10 April 2012

CUHK Showcases New Technologies for Mobile Cloud Computing at International ICT Expo
Enhancing Encryption, Safety, Speed, Cost-efficiency and Reliability

To address the information security problems arising from the use of smart phones or tablet computers for accessing the internet and the cloud storage, Prof. Lee Pak-ching, Patrick, Assistant Professor, Department of Computer Science and Engineering at The Chinese University of Hong Kong (CUHK), has developed three innovative technologies for mobile cloud computing with many advantages, including encryption, safety, high speed, economy and reliability. These innovations will be showcased at the coming International ICT Expo 2012 at the Hong Kong Convention and Exhibition Centre, which runs from 13 to 16 April. 

The prevalence of 3G network has allowed the public to gain access to the internet by using a smart phone or a tablet computer anytime and anywhere, and to use the cloud computing technology for cloud storage. However, there are concerns like information security, which should be solved as soon as possible in order to protect sensitive corporate data as well as personal information from being disclosed and stolen. Besides, given that it is not known whether telecommunications service providers will continue to provide unlimited 3G plans, the public should take measures to control the flow of data traffic efficiently, and to shorten the transmission time in order to save additional data charges. 

The first technology developed by Professor Lee, 'Secure Overlay Cloud Storage System, FADE', is a practical proxy system that protects outsourced data by ensuring confidentiality, integrity, access control and assured deletion. FADE is also compatible with today's cloud storage infrastructure, creating an unprecedented value-added security service to the emerging cloud storage technology. 

Another technology applicable to data centres, 'Live Deduplication File System, LiveDFS', helps service providers to reduce the number of servers deployed and end-users to save the time and cost of data transmissions. It can save 90% of storage space in archiving storage servers by removing redundant data stored on the physical media. With LiveDFS, small and medium sized storage manufacturers can assemble their own deduplication-enabled storage servers, benefitting SMEs by reducing the number of servers deployed. It also helps save energy and protect the environment in the long run.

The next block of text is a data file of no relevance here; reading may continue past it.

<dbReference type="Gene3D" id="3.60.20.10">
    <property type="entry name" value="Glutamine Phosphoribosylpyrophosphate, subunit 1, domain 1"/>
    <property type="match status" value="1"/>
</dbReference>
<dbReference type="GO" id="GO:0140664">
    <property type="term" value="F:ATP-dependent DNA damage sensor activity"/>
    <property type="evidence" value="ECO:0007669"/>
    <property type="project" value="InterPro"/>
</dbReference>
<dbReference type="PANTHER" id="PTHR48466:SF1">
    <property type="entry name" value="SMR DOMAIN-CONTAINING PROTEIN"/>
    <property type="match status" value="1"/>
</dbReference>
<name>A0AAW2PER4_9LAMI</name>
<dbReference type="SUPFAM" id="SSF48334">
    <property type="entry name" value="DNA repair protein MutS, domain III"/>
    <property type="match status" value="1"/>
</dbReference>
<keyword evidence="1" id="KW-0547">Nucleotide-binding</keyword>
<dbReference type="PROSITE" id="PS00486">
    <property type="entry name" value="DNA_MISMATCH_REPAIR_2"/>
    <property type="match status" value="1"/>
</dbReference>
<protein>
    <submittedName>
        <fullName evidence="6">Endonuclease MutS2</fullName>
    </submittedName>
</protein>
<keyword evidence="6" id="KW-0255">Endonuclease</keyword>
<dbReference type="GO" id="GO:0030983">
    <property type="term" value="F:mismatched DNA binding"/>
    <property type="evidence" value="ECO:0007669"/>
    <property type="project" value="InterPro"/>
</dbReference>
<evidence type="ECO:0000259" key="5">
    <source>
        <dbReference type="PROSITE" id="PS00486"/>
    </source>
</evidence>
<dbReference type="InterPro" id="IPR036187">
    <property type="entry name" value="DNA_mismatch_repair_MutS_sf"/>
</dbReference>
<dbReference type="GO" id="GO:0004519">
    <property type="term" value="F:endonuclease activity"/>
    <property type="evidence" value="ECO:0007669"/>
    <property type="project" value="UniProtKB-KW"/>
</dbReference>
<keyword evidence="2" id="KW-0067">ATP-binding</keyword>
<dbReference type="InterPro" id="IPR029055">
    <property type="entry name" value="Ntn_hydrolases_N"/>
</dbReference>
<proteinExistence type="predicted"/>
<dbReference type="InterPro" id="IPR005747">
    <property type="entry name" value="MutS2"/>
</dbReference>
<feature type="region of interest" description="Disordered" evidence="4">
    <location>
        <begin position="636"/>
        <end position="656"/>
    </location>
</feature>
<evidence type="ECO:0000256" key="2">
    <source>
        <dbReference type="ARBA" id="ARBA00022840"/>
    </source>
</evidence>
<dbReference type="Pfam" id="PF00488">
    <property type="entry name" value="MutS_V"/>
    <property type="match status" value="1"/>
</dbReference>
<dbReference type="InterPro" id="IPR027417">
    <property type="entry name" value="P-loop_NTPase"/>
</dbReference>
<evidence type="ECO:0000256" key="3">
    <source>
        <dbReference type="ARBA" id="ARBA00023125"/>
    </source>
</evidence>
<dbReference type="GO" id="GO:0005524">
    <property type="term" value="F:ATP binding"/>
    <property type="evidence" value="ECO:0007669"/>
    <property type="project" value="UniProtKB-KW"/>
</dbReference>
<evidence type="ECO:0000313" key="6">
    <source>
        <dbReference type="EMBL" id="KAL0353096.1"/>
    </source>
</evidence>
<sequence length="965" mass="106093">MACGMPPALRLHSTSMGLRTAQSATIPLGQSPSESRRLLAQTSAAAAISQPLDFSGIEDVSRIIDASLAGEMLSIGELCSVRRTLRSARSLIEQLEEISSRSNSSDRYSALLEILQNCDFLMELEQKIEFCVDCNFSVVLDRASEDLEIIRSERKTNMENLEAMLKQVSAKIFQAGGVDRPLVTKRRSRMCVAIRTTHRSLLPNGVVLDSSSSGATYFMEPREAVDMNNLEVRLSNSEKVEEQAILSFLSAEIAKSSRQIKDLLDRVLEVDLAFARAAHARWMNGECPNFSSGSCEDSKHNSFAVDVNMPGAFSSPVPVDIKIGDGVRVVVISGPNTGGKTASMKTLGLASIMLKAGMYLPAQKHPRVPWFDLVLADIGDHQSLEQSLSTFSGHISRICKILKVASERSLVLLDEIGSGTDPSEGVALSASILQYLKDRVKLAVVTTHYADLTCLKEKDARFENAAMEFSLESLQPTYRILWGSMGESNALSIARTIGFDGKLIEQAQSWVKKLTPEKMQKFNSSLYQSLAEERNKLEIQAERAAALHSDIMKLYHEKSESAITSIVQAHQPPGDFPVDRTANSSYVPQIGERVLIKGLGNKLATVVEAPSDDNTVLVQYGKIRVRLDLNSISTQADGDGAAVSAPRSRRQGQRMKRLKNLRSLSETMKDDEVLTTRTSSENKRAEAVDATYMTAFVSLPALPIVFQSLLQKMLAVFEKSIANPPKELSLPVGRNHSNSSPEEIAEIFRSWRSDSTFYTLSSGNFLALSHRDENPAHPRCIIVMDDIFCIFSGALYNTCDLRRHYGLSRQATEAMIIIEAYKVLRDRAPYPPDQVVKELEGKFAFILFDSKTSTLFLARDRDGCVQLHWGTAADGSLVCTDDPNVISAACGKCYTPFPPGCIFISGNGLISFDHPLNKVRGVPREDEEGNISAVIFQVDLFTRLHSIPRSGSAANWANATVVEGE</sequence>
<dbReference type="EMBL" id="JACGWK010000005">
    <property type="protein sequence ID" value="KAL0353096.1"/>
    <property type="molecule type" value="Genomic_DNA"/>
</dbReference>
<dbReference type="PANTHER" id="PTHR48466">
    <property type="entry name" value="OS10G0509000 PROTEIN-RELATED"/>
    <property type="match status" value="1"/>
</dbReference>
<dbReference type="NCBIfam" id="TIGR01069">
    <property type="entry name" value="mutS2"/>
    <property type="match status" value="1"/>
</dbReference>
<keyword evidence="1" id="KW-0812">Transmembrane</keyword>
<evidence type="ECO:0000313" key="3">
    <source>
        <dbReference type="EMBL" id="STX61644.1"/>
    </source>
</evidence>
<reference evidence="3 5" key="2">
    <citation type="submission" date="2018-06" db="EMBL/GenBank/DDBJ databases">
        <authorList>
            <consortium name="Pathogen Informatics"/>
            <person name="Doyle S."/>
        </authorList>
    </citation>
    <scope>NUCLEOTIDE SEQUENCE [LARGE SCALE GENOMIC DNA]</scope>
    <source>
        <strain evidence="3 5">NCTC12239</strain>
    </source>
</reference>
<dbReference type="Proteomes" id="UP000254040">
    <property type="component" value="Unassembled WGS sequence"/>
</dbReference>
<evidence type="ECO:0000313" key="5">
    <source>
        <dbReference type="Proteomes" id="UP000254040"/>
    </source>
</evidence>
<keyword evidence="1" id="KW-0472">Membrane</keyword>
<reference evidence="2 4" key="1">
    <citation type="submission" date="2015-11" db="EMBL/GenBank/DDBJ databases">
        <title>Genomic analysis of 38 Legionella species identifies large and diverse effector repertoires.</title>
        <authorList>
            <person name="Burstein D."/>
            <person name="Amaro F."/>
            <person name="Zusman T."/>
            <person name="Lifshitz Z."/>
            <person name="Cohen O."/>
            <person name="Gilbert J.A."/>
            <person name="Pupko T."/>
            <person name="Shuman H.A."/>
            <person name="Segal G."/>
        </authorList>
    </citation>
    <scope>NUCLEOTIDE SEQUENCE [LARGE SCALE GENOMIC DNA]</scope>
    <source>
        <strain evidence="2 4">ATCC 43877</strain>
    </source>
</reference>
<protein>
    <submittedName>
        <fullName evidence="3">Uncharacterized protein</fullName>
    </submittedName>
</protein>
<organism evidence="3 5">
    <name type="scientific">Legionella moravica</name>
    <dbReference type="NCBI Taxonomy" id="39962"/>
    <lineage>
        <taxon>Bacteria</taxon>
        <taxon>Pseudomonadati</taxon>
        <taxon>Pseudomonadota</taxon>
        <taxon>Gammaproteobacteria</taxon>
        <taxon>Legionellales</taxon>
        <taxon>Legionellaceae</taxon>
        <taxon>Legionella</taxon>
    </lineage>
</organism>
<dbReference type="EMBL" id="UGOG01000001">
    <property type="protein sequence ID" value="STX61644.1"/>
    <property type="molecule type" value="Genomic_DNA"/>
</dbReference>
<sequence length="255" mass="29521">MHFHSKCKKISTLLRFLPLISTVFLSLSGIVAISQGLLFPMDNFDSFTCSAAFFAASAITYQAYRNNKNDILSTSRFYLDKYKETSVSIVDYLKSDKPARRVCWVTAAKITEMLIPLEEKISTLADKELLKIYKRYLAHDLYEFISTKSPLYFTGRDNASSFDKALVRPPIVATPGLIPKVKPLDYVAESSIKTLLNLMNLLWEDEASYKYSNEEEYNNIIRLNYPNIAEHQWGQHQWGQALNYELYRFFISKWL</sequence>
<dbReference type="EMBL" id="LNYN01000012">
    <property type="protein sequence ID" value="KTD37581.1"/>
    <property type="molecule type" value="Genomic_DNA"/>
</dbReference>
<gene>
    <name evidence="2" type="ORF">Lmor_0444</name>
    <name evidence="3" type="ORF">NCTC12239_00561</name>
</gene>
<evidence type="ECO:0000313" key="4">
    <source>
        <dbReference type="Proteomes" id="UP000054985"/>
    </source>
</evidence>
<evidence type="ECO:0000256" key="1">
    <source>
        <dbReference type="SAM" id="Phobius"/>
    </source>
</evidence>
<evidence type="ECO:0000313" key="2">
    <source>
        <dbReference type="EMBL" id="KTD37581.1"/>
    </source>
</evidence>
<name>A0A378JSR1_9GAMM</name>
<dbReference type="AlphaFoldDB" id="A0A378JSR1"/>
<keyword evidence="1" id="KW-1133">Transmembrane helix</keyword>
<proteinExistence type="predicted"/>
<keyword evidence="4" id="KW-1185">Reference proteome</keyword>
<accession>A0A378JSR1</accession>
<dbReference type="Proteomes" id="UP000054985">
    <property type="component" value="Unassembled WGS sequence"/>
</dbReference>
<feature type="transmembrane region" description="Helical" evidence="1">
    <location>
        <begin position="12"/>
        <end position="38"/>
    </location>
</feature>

Professor Lee has also developed an Android-based mobile storage application that combines FADE and LiveDFS. It helps users of smart phones and tablet computers to ensure security when using cloud storage with FADE and save the amount of data transfer over the wireless communication between mobile devices.

Apart from ensuring information security of mobile cloud computing, saving cost and energy, and protecting our environment, CUHK is also concerned about the reliability of data storage. Professor Lee has thus developed the 'Network-Coding-Based Multiple-Cloud Storage System, NCCloud'.

NCCloud is designed as a proxy-based storage system that interconnects multiple cloud storage nodes (e.g. Amazon S3, Azure, Rackspace). It uses network coding-based storage schemes to divide a file into different blocks and store the blocks over different cloud storage nodes. If a cloud storage site fails, the repair operation will (i) read data blocks from surviving clouds, (ii) regenerate the lost data blocks, and (iii) write the regenerated blocks to a new node. NCCloud can save the cost incurred in data migration over clouds, while maintaining the same fault tolerance as in existing storage schemes. 

CUHK will showcase 14 technological projects at the coming International ICT Expo. Members of the public are welcome to visit the CUHK booth to learn about and try the Android-based mobile storage application.

Prof. Patrick Lee, Assistant Professor, Department of Computer Science and Engineering, CUHK (middle), and his students Michael Lee (right) and Lee Ching-ching.
Prof. Patrick Lee, Assistant Professor, Department of Computer Science and Engineering, CUHK (middle), and his students Michael Lee (right) and Lee Ching-ching.